U.S. Senator Richard Burr is voicing skepticism about a New York Times report that President Trump asked FBI Director James Comey to shut down the investigation of national security advisor Michael Flynn.

The chairman of the Senate Intelligence Committee told PBS NewsHour if Comey had written such a memo, the Times should produce it.

“Somebody is going to have to do more than just have anonymous sources on this one for me to believe that there’s something there.”

The NYT story came on the heels of a report from The Washington Post on Tuesday that suggested President Trump had shared highly-classified intelligence with Russia.

Trump tweeted earlier in the day he had the ‘right’ to share that data.

Click below to hear Senator Burr’s full interview with PBS NewsHour’s Lisa Desjardin:

News, Trump Administration

NC Congressman says Trump’s intel leak will test Congressional leadership, require independent investigation

A day after the Washington Post published a report that President Trump revealed “highly classified” intelligence to Russia’s Foreign Minister last week, Trump tweeted he had the ‘right’ to share that data.

The White House spent much of the day trying to shift the focus of the bombshell story to questioning the source of the ‘selectively’ leaked information.

Now members of Congress on both sides of the aisle are demanding information from the White House about what was shared with Russia and how this may impact national security.

Congressman David Price (NC-04) on Tuesday said this latest episode underscores the need for an independent prosecutor. (Click below to hear Rep. Price’s interview with NC Policy Watch’s Chris Fitzsimon.)

“We are clearly in uncharted territory — the President has no respect for longstanding diplomatic norms or the grave responsibilities of his office, and his Administration is regularly misleading the American people. It’s time for my Republican colleagues to join Democrats in holding President Trump accountable for his actions.”

Republican Senator Richard Burr, who chairs the Senate Intelligence Committee, is withholding comment on the ordeal until he has further facts:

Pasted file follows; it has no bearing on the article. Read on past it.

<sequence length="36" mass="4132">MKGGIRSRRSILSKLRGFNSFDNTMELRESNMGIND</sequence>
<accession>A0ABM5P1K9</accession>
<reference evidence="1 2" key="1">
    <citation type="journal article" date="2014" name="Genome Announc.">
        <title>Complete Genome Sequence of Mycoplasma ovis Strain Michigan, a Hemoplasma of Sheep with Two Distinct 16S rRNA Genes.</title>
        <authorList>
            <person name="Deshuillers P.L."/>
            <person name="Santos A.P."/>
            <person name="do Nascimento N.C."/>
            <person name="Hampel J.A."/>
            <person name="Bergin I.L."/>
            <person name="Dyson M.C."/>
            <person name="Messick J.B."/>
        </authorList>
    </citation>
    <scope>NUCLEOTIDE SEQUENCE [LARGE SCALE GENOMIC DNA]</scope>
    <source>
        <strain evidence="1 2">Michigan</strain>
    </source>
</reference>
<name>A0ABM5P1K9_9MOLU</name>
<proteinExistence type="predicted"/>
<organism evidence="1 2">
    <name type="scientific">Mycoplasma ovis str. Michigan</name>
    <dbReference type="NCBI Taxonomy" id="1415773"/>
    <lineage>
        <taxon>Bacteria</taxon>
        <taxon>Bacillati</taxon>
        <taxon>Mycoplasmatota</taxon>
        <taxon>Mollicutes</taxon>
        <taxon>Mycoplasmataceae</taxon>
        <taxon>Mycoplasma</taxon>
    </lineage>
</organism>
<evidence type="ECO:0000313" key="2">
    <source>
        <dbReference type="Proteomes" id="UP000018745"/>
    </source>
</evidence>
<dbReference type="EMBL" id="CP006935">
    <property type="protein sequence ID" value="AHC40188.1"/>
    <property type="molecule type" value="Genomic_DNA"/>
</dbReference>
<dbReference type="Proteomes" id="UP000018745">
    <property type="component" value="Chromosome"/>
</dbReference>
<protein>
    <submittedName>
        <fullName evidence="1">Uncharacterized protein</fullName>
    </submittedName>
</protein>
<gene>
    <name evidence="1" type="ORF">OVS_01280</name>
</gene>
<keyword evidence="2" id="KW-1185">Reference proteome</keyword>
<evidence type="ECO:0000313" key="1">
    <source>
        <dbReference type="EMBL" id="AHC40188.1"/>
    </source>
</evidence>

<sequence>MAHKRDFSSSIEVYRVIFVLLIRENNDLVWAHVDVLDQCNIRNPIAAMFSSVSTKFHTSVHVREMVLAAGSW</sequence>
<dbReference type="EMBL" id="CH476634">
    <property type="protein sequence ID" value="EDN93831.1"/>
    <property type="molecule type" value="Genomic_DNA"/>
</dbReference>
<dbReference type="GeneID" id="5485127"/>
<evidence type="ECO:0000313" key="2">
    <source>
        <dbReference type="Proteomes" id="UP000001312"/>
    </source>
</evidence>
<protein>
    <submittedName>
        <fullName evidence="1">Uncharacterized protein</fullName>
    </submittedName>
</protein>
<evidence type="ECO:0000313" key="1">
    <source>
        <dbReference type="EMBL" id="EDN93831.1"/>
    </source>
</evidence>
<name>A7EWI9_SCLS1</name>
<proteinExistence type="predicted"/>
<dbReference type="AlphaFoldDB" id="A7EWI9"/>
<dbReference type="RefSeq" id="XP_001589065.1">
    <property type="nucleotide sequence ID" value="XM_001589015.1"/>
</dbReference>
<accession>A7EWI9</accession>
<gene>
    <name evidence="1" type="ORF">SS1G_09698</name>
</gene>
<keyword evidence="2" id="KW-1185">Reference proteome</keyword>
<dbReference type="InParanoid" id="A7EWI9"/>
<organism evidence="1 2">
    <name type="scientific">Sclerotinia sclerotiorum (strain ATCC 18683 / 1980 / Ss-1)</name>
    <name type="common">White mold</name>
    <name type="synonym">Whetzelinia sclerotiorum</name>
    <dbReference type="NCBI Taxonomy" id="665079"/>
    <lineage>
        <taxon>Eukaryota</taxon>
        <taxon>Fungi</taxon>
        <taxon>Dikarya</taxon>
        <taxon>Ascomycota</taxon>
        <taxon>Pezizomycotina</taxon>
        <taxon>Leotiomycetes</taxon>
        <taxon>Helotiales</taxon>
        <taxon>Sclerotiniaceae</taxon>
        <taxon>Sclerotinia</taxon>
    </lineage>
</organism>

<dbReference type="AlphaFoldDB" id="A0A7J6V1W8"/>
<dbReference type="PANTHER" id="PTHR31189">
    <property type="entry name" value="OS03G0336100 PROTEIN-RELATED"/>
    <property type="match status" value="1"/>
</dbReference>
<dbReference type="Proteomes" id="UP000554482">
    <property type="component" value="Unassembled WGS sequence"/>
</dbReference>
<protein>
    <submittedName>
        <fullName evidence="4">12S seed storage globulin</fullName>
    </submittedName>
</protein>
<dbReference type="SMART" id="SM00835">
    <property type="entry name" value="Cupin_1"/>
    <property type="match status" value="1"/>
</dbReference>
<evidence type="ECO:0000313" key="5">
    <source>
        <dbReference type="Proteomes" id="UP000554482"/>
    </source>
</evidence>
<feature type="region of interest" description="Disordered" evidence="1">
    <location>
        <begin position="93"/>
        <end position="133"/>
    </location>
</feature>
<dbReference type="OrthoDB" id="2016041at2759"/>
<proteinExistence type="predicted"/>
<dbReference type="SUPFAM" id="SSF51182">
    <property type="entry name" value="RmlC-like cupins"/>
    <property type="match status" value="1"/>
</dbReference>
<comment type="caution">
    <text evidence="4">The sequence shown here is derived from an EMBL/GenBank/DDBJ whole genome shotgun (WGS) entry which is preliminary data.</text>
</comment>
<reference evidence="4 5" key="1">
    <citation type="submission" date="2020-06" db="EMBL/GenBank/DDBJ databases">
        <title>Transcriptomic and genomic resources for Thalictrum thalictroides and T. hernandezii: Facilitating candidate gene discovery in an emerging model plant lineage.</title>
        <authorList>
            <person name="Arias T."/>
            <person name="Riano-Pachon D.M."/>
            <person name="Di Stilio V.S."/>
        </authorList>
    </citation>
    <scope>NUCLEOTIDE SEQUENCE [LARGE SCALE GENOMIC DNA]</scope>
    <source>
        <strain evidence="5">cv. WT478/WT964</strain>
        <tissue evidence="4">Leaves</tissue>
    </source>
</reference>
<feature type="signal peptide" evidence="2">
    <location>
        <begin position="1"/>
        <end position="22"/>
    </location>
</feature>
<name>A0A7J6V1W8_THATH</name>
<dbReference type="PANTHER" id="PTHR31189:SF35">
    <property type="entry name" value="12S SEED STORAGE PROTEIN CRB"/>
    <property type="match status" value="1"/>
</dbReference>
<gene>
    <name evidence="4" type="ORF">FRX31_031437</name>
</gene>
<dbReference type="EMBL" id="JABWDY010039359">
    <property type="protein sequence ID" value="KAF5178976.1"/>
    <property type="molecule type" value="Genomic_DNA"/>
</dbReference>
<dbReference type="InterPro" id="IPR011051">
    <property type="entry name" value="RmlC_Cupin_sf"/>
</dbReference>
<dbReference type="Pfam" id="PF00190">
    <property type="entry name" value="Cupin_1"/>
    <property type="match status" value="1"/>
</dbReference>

“The Senate intelligence committee has reached out to the White House to request additional information on recent reports about alleged dissemination of intelligence information,” Becca Watkins, a spokeswoman for Senate Intelligence Chairman Richard Burr, told CNN.

HB2, News

Gov. Cooper pledges to issue ‘comprehensive’ executive order protecting LGBTQ individuals

Gov. Roy Cooper told a group of people at the Center for American Progress’ Ideas Conference in Washington D.C. that he plans to issue an executive order to increase protections for the LGBTQ community in North Carolina, according to The Huffington Post.

“I’m going to issue an executive order pretty soon that is comprehensive, that helps with LGBT protections and we’re going to keep working every day,” he said during the Center for American Progress’ Ideas Conference.

Cooper’s office told HuffPost they could not immediately give additional details about the order. His office was not immediately available for a similar request from NC Policy Watch.

His vow to issue the order comes in the wake of House Bill 142, which repealed HB2, the state’s sweeping anti-LGBTQ legislation, but replaced it with language that bans local governments from enacting future anti-discrimination protections until 2020.

The new law also states that the General Assembly will dictate future bathroom policies.

The Huffington Post reports what Cooper told folks at the conference about his role in HB2’s repeal compromise — a move that was criticized by LGBTQ and civil rights organizations.

On Tuesday, Cooper said he wanted a clean repeal without a compromise but didn’t think it would be feasible, since North Carolina’s Republican-controlled legislature operates under the Hastert Rule. That means one has to have the majority of one’s own party to get anything considered on the floor.

“I had a choice. Do I continue to make a statement and pound the table and nothing happen? Or do I take a positive step, make progress and continue to fight?” he said. “I chose the latter for my state because we got rid of the birth certificate requirement. We opened up the ability of local governments to provide some protections now and some in the future.”

You can read the full article here.

Below is a video of Cooper at the Conference.

2017 Fiscal Year State Budget, News

Budget expert: Senate underfunds higher education needs as state continues to grow (video)

If you missed it over the weekend, be sure to check out our interview with Budget & Tax Center analyst Cedric Johnson as he outlines the shortcomings of the state Senate’s budget plan. Johnson sat down with NC Policy Watch’s Chris Fitzsimon to discuss where the funding comes up short as the state House works to finalize its version of the state budget.

Below Johnson discusses how the Senate underfunds the UNC system in its spending plan.  The full podcast of the interview is available here.

Click below for more from our radio interview with Cedric Johnson.